By Tamilore Oshodi
I think back to a tween me, feeling personally affronted when forced to read African literature. What was I – freshly swept in from the global North and reintroduced to a bustling Lagos, Nigeria – supposed to find in these books? Along with me, I had brought in my Western perception of world, its culture and dominating ideals. To me, African literature was either variations of “Eze goes to school” or the amazing writings of Chinua Achebe, Wole Soyinka, etc. With the latter, I’d imagine the heavy language and be bemused when they discussed colonial life and the years that followed thereafter that I, at the time, just couldn’t understand. It wasn’t my experience and most importantly, they were not the stories that I valued. I only knew Western literature. It spoke to what I had been sold, which was that Western literature was the epitome of writing.
The likes of Danielle Steel, Jane Austen, Jacqueline Wilson, Meg Cabot and Cathy Cassidy were my chosen escape route to another world. In secondary school, my friends and I would gather our favorite books to share amongst ourselves and inevitably, all were forms of Western literature. If someone mentioned some Nigerian book, they were usually followed by sniggers and approached with disdain.
But Chimamanda Ngozi Adichie’s Purple Hibiscus sparked some excitingly unusual interest in me. It had been a school reading requirement, but it never felt like it. This was a connection with what I saw as a reflection of my reality as a Nigerian and what I related to on a day to day basis. I was finally introduced to tender storytelling that spoke to the intricacies of my identity.
I got a degree in International Relations and African Studies, so the significance of African stories and perspectives became much more important to me. I guess it’s rather ironic that it took me leaving the borders of Sub-Saharan Africa to realize that I’d been smothered under the large, stiff thumb of the West’s cultural hegemony. My ignorance bothered me. I hadn’t even read famed classics like Chinua Achebe’s Things Fall Apart.
It was a Canadian university that taught me the history of my nation’s wars and feats. This meant that it came through the lens of the Western canon that didn’t necessarily account for the plurality of African experiences. This was problematic because I assumed and accepted being the object rather than the subject of history by accepting what I consumed as unequivocal fact. But, to acknowledge the truth that I was being fed equated to accepting the narratives that had long been forced on the continent. And for that, I was ashamed. There was more to the continent than coup d’états, famines, rights abuses and dictatorships. We had human stories of love, loss and hope evoked by Africans who lived and breathed these realities.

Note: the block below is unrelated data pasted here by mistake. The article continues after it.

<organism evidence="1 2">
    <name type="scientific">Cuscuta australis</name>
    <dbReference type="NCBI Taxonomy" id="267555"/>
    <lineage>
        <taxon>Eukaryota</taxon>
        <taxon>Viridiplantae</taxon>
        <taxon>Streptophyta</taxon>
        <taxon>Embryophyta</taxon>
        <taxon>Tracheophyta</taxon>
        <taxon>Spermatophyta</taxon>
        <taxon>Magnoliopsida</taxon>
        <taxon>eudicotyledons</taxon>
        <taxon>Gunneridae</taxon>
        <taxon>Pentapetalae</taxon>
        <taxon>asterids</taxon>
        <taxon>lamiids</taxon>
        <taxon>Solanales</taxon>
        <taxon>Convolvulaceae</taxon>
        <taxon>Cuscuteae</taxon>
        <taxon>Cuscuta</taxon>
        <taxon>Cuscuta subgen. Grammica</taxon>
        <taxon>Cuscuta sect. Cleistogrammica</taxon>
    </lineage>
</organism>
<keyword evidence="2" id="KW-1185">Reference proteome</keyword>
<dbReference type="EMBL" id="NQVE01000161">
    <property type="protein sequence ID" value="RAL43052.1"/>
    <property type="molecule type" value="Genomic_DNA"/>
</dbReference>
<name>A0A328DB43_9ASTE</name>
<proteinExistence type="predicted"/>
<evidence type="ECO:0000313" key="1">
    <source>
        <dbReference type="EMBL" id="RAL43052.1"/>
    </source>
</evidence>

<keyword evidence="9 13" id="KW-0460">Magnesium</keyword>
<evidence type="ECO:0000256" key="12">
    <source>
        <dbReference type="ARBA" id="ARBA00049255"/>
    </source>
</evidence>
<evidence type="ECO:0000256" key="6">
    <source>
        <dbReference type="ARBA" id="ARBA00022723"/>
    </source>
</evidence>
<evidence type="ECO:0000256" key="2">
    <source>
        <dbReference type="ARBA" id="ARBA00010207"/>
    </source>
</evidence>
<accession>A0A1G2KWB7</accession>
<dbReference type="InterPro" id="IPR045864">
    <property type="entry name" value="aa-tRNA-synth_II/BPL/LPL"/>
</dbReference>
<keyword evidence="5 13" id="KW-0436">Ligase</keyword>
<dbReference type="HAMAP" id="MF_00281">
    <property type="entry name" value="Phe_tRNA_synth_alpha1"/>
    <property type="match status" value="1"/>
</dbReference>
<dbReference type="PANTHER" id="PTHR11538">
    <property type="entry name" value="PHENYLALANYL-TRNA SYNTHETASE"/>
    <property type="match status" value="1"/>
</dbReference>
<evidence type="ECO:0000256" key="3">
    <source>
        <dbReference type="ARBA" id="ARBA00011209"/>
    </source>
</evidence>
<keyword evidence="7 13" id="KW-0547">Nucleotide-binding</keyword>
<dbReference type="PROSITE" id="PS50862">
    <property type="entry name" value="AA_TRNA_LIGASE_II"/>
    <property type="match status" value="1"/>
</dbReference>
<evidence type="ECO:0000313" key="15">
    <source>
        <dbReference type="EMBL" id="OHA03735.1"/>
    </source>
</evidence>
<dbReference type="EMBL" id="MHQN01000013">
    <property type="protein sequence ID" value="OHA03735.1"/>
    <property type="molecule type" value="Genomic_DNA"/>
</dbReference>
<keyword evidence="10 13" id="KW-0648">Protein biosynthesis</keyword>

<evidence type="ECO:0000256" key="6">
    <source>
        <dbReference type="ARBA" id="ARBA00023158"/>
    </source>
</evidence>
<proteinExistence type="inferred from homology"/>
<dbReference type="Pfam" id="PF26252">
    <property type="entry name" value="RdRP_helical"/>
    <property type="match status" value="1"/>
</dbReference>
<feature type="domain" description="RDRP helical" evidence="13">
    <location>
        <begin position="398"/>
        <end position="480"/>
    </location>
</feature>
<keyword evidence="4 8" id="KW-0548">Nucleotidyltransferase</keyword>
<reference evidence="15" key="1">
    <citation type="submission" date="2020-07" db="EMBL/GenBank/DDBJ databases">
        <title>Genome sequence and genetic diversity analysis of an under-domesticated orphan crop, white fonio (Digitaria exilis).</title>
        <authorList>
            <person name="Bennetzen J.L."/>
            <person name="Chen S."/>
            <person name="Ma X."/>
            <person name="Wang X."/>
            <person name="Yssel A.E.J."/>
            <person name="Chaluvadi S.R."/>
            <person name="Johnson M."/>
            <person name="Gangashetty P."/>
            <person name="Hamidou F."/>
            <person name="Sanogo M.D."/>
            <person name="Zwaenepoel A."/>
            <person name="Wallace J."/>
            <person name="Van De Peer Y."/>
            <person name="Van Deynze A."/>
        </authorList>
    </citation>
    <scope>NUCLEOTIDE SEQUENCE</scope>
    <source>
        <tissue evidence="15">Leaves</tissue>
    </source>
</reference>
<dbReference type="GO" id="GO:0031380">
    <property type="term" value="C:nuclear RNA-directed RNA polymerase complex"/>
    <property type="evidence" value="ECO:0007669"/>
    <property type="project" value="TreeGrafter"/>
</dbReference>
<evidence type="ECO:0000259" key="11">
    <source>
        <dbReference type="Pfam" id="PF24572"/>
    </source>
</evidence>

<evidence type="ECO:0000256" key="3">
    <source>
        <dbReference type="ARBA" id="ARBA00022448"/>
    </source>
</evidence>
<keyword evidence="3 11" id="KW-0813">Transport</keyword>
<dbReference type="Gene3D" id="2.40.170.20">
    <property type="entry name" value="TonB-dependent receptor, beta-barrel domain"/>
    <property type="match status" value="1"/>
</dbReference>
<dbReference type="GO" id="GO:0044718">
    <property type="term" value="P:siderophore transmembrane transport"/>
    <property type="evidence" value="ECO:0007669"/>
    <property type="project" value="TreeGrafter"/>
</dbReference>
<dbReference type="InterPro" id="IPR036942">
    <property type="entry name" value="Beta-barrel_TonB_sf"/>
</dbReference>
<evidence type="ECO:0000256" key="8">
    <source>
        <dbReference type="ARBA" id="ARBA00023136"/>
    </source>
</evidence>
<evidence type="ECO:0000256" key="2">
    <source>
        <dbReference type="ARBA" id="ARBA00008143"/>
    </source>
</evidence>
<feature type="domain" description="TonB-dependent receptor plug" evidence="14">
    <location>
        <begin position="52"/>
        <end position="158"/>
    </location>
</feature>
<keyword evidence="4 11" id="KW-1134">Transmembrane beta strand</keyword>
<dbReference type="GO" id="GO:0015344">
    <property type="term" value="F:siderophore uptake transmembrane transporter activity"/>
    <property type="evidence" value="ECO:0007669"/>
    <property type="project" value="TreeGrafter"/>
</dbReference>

In my dorm room, I kept a copy of my Dad’s There Was A Country by Chinua Achebe that I brought from back home. I kept it with me with the hope of feeling some sense of sentimentality. But now, it meant something different. I read with widened eyes and immersed myself in human and political accounts of the Nigerian Biafran war that I otherwise would not have been easily privy to. The war is barely mentioned in school curriculum, but history can’t hide human recollections. I saw it as my job to learn and keep their memories alive.
I swept through Stay with Me by Ayòbámi Adebayo, Nervous Conditions by Tsitsi Dangaremgba Americanah and Half of a Yellow Sun by Chimamanda Adichie and many other African literary works. They were able to poetically translate African sensibilities into paper, intertwining tales of community, faith, unbridled joy, immense suffering and bountiful humour. It helped that I could easily find them by following the trail of several awards. Now more than ever, African books are experiencing greater visibility in the literary world because of a larger curiosity in domestic and foreign African stories. Finally, the transfer of authority over our stories has been enacted.
But it’s worth more if we don’t wait until African authors are crowned by Western critics and branded as the newest thing before we are drawn towards learning more about the continent. Instead, we must search for these stories ourselves. Stories from domestic Africans with less opportunities for greater viewership or whose names aren’t necessarily brought up in international conversation have just as much talent.
We’ve entered a new era of Africans being the creators of our own stories and these tales beyond the Western canon are more widely available now than ever before. But, unless people reach beyond the “great novels” from the Western dominant culture and remain curious in expansive tales of African identity, our reading lists will remain white-centered and regressive.
It’s up to everybody, both African and non-African to make an effort in educating and re-educating ourselves on the African identity as we work towards decolonizing our minds. Its values are obvious – to communicate our truths and increase our social consciousness on the realities that concern Africans.
It took longer to realize this value within me than I would have liked. But, I’m excited to explore the imaginative possibilities of the African life.